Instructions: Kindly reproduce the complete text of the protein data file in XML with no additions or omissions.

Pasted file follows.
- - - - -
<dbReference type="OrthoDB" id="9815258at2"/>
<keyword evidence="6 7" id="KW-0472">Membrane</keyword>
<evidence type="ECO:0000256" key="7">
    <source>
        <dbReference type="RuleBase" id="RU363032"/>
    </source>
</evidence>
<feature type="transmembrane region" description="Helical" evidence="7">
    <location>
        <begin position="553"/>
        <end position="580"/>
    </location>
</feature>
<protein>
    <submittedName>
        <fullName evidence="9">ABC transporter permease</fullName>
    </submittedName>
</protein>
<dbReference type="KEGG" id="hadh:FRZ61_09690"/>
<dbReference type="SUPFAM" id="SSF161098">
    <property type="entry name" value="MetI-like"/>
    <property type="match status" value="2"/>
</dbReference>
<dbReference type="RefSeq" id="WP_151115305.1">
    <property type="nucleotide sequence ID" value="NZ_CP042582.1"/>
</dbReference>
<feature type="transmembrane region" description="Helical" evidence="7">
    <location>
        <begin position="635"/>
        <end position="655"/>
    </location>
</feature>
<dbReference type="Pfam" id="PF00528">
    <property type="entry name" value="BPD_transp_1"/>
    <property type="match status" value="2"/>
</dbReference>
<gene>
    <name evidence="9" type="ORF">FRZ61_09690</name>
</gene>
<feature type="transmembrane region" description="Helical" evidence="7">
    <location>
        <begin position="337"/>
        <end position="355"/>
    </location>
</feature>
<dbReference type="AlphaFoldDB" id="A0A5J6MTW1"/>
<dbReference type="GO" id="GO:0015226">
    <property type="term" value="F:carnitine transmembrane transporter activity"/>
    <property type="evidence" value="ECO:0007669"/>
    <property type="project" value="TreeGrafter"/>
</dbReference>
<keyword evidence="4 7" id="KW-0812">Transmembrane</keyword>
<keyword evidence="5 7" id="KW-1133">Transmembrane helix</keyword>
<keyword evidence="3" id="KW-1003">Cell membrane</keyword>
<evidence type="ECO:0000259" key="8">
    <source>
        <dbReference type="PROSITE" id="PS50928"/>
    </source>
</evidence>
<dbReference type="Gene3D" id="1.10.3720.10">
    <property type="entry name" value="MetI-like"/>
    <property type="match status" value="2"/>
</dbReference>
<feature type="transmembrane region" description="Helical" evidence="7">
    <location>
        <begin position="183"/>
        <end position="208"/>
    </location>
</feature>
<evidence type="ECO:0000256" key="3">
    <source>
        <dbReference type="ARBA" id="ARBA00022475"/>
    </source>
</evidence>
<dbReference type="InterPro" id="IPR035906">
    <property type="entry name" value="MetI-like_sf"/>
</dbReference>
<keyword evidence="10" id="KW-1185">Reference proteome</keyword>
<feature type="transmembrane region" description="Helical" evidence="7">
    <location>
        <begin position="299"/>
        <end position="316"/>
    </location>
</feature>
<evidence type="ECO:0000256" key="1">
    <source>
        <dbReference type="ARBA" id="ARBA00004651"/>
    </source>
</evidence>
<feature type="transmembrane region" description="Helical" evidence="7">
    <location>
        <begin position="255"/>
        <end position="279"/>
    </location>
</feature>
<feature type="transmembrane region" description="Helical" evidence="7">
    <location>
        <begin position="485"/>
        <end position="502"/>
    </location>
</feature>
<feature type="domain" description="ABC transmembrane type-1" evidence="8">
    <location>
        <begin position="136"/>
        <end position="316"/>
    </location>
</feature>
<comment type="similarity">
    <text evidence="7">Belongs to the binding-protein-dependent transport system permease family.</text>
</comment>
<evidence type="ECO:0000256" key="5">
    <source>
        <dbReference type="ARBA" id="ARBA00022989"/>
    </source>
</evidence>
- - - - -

<dbReference type="OrthoDB" id="9815258at2"/>
<keyword evidence="6 7" id="KW-0472">Membrane</keyword>
<evidence type="ECO:0000256" key="7">
    <source>
        <dbReference type="RuleBase" id="RU363032"/>
    </source>
</evidence>
<feature type="transmembrane region" description="Helical" evidence="7">
    <location>
        <begin position="553"/>
        <end position="580"/>
    </location>
</feature>
<protein>
    <submittedName>
        <fullName evidence="9">ABC transporter permease</fullName>
    </submittedName>
</protein>
<dbReference type="KEGG" id="hadh:FRZ61_09690"/>
<dbReference type="SUPFAM" id="SSF161098">
    <property type="entry name" value="MetI-like"/>
    <property type="match status" value="2"/>
</dbReference>
<dbReference type="RefSeq" id="WP_151115305.1">
    <property type="nucleotide sequence ID" value="NZ_CP042582.1"/>
</dbReference>
<feature type="transmembrane region" description="Helical" evidence="7">
    <location>
        <begin position="635"/>
        <end position="655"/>
    </location>
</feature>
<dbReference type="Pfam" id="PF00528">
    <property type="entry name" value="BPD_transp_1"/>
    <property type="match status" value="2"/>
</dbReference>
<gene>
    <name evidence="9" type="ORF">FRZ61_09690</name>
</gene>
<feature type="transmembrane region" description="Helical" evidence="7">
    <location>
        <begin position="337"/>
        <end position="355"/>
    </location>
</feature>
<dbReference type="AlphaFoldDB" id="A0A5J6MTW1"/>
<dbReference type="GO" id="GO:0015226">
    <property type="term" value="F:carnitine transmembrane transporter activity"/>
    <property type="evidence" value="ECO:0007669"/>
    <property type="project" value="TreeGrafter"/>
</dbReference>
<keyword evidence="4 7" id="KW-0812">Transmembrane</keyword>
<keyword evidence="5 7" id="KW-1133">Transmembrane helix</keyword>
<keyword evidence="3" id="KW-1003">Cell membrane</keyword>
<evidence type="ECO:0000259" key="8">
    <source>
        <dbReference type="PROSITE" id="PS50928"/>
    </source>
</evidence>
<dbReference type="Gene3D" id="1.10.3720.10">
    <property type="entry name" value="MetI-like"/>
    <property type="match status" value="2"/>
</dbReference>
<feature type="transmembrane region" description="Helical" evidence="7">
    <location>
        <begin position="183"/>
        <end position="208"/>
    </location>
</feature>
<evidence type="ECO:0000256" key="3">
    <source>
        <dbReference type="ARBA" id="ARBA00022475"/>
    </source>
</evidence>
<dbReference type="InterPro" id="IPR035906">
    <property type="entry name" value="MetI-like_sf"/>
</dbReference>
<keyword evidence="10" id="KW-1185">Reference proteome</keyword>
<feature type="transmembrane region" description="Helical" evidence="7">
    <location>
        <begin position="299"/>
        <end position="316"/>
    </location>
</feature>
<evidence type="ECO:0000256" key="1">
    <source>
        <dbReference type="ARBA" id="ARBA00004651"/>
    </source>
</evidence>
<feature type="transmembrane region" description="Helical" evidence="7">
    <location>
        <begin position="255"/>
        <end position="279"/>
    </location>
</feature>
<feature type="transmembrane region" description="Helical" evidence="7">
    <location>
        <begin position="485"/>
        <end position="502"/>
    </location>
</feature>
<feature type="domain" description="ABC transmembrane type-1" evidence="8">
    <location>
        <begin position="136"/>
        <end position="316"/>
    </location>
</feature>
<comment type="similarity">
    <text evidence="7">Belongs to the binding-protein-dependent transport system permease family.</text>
</comment>
<evidence type="ECO:0000256" key="5">
    <source>
        <dbReference type="ARBA" id="ARBA00022989"/>
    </source>
</evidence>